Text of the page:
9. The Complainant engaged in flashing the crowd by pulling up his shirt on the day before the convention was to begin. Larson, a heterosexual male, Adler, a heterosexual female, and others did too. In one particular incident, the Complainant lifted his shirt but was encouraged by the crowd to drop his pants. Though the Complainant had no intentions of exposing himself as requested by the crowd, a nearby New Orleans police officer warned the Complainant not to drop his pants or risk arrest.
  10. The above described incident was observed from a distance by Adler, her friend, and Larson. They could not hear the discussion between the Complainant and the police officer, but from the general circumstances, Adler believed that the Complainant had, in fact, exposed his genitalia to the crowd.
  11. At some point after observing the Complainant and the police officer, Adler lost her purse or identification. The next day she called the Respondent's business office to obtain necessary new identification and tickets. She told whomever she spoke with about "flashing" and said that everyone was doing it. She specifically stated that the Complainant had dropped his pants and that she had exposed her breasts.
  12. At about the same time, Adler also spoke with D. J. Ahrens and indicated pretty much the same thing. Though Ahrens did not admonish Adler at that time, it was an item of concern to him. This concern increased as rumors of Adler's and the Complainant's conduct began to circulate in the workplace.
  13. Ahrens participated in an informal group of automobile dealership owners to exchange ideas and information about trends and issues of interest to such individuals. In the late fall or early winter of 2001/2002, Ahrens attended such a meeting, the topic of which was the importance of a zero tolerance policy for sexual harassment in the workplace.
  14. On January 31, the Complainant and other employees who had attended the NADA convention returned to work. Adler and the Complainant was individually called to Ahrens' office. They were both separately presented with a previously prepared termination statement setting forth the conduct in New Orleans that formed the basis for their terminations. Neither Adler nor the Complainant were given an opportunity to substantially review the termination document or to seek advice from someone else.
  15. The Complainant signed the termination document because he was concerned that not doing so would jeopardize wages and benefits owed to him by the Respondent.
  16. Subsequent to his termination, the Complainant sought work and after a period of time was employed by Middleton Ford. While the compensation arrangements were different from those at the Respondent's, the Complainant's new employer was happy to have him as were his co-workers.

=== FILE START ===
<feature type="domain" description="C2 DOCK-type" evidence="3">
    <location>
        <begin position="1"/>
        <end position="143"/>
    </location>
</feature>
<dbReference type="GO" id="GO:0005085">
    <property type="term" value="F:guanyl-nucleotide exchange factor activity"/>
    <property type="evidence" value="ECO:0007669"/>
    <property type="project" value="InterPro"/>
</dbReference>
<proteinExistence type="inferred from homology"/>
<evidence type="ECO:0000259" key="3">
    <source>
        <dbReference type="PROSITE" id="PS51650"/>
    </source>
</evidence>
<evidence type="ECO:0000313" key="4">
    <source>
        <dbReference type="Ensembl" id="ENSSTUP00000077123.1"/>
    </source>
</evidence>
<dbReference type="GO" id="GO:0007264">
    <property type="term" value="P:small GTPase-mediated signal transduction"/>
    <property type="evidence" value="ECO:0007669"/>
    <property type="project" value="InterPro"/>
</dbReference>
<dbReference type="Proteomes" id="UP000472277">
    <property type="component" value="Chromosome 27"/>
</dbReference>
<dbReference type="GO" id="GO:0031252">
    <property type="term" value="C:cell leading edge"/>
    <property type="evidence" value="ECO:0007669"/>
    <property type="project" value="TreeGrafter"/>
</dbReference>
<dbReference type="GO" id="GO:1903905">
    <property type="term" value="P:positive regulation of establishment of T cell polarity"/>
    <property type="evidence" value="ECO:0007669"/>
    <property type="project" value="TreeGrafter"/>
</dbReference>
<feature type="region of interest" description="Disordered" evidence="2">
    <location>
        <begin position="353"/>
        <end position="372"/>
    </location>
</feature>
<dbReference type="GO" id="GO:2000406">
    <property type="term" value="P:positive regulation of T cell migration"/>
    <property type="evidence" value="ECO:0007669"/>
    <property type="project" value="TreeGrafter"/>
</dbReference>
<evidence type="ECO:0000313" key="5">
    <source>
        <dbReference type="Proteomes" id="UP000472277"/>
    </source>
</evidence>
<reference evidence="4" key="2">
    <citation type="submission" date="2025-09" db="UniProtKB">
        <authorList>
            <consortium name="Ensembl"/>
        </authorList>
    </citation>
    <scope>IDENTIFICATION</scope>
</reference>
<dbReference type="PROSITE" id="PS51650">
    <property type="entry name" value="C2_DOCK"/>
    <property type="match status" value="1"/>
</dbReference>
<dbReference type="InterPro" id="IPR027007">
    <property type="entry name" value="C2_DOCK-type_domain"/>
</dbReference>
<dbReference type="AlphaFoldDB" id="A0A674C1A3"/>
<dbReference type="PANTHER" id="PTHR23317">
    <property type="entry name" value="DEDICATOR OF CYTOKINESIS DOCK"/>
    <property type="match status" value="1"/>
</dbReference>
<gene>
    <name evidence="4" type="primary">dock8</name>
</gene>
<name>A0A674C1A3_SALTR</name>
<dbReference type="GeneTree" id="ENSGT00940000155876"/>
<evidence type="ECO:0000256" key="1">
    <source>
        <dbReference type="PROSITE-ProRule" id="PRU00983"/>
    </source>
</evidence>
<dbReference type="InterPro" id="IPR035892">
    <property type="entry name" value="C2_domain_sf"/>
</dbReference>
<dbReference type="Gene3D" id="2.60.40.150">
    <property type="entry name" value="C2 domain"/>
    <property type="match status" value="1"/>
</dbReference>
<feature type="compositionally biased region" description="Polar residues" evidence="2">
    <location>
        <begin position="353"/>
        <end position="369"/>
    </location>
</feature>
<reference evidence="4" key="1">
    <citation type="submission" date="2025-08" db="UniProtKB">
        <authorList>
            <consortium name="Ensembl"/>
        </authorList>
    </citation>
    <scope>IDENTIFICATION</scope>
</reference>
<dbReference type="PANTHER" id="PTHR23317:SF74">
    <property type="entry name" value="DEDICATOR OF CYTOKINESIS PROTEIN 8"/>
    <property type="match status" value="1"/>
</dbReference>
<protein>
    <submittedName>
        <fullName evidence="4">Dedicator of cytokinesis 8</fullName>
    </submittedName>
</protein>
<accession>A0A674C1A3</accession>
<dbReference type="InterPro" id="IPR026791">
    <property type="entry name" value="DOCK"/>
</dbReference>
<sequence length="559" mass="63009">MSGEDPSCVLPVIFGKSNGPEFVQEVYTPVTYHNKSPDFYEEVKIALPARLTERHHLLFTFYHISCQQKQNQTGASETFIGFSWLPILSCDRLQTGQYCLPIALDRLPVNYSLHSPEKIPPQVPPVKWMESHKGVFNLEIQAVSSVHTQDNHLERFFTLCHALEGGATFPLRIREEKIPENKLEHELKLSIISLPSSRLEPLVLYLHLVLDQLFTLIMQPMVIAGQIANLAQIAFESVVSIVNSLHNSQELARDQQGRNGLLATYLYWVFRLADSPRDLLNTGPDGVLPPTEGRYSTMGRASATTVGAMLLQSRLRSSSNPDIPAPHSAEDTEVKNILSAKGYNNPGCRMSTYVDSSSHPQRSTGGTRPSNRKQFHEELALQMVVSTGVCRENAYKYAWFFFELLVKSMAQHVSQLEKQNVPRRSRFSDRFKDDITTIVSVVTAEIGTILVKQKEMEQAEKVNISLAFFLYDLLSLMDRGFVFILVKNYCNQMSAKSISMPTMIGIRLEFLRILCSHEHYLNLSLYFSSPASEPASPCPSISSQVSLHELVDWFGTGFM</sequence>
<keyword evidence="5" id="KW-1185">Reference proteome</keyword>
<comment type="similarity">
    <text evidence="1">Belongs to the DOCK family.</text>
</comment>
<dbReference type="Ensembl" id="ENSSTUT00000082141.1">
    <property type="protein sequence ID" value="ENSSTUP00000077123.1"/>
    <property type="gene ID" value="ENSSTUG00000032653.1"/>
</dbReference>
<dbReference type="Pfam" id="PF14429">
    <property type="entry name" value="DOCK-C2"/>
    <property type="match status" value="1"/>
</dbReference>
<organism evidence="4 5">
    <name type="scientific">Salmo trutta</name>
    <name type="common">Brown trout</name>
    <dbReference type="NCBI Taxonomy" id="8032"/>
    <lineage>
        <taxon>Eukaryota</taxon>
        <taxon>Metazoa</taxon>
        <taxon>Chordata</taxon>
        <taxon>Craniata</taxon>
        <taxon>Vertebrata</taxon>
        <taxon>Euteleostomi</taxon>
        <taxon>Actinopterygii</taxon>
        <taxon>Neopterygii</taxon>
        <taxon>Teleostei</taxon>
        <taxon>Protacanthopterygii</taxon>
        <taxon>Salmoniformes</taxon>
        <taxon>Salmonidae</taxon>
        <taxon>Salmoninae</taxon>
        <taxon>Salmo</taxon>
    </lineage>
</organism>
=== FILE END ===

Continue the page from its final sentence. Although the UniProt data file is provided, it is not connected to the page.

17. On April 17, 2002, the complaint in this matter was filed. Articles in local newspapers and on local broadcast media began to appear. The Complainant became uncomfortable with the notoriety and felt that it was affecting his relationship with his co-workers at Middleton Ford and his friends and family. Despite his employer's attempts to assist the Complainant, the Complainant felt compelled by his notoriety to quit and decided he needed to relocate to another part of the country and start over. He decided to move to Arizona.
  18. While packing to leave the Madison area in July of 2002, D. J. Ahrens visited the Complainant to express his regrets for the Complainant's termination. Accounts of what was said at this meeting are contradictory.
  19. On or about September 16, 2002, the Complainant sent Ahrens' mother an angry letter in an attempt to resolve the outstanding complaint. At best, the letter is intemperate in its language and demands. The Complainant sent the letter to Ahrens' mother because she appears to have been referenced as the cause of his termination during the July, 2002 conversation between Ahrens and the Complainant.


  1. The Complainant, a gay or homosexual male, is a member of the protected class "sexual orientation" and is entitled to the protection of the Equal Opportunities Ordinance MGO 3.23 et seq.
  2. At all times relevant herein, the Respondent was an employer within the meaning of the Equal Opportunities Ordinance and is subject to its requirements not to discriminate.
  3. The Respondent's explanation for the termination of the Complainant, that it needed to maintain higher standards of conduct for managers to promote a healthy working environment, represents a legitimate, nondiscriminatory reason for terminating the Complainant after erroneously receiving reports of the Complainant's exposing his genitalia in public in New Orleans.
  4. The Respondent did not violate the Equal Opportunities Ordinance when it terminated the Complainant's employment.


  1. The complaint is hereby dismissed.
  2. The parties shall bear their own costs.


This case presents an interesting application of the analytical approaches for cases of both direct evidence of discrimination and indirect evidence of discrimination. In a claim utilizing direct evidence of discrimination, one applies the evidence to the ultimate question of whether one's protected classes played any motivating factor in an adverse action. United States Postal Service Board of Governor's v. Aikens, 460 U.S. 711 (1983).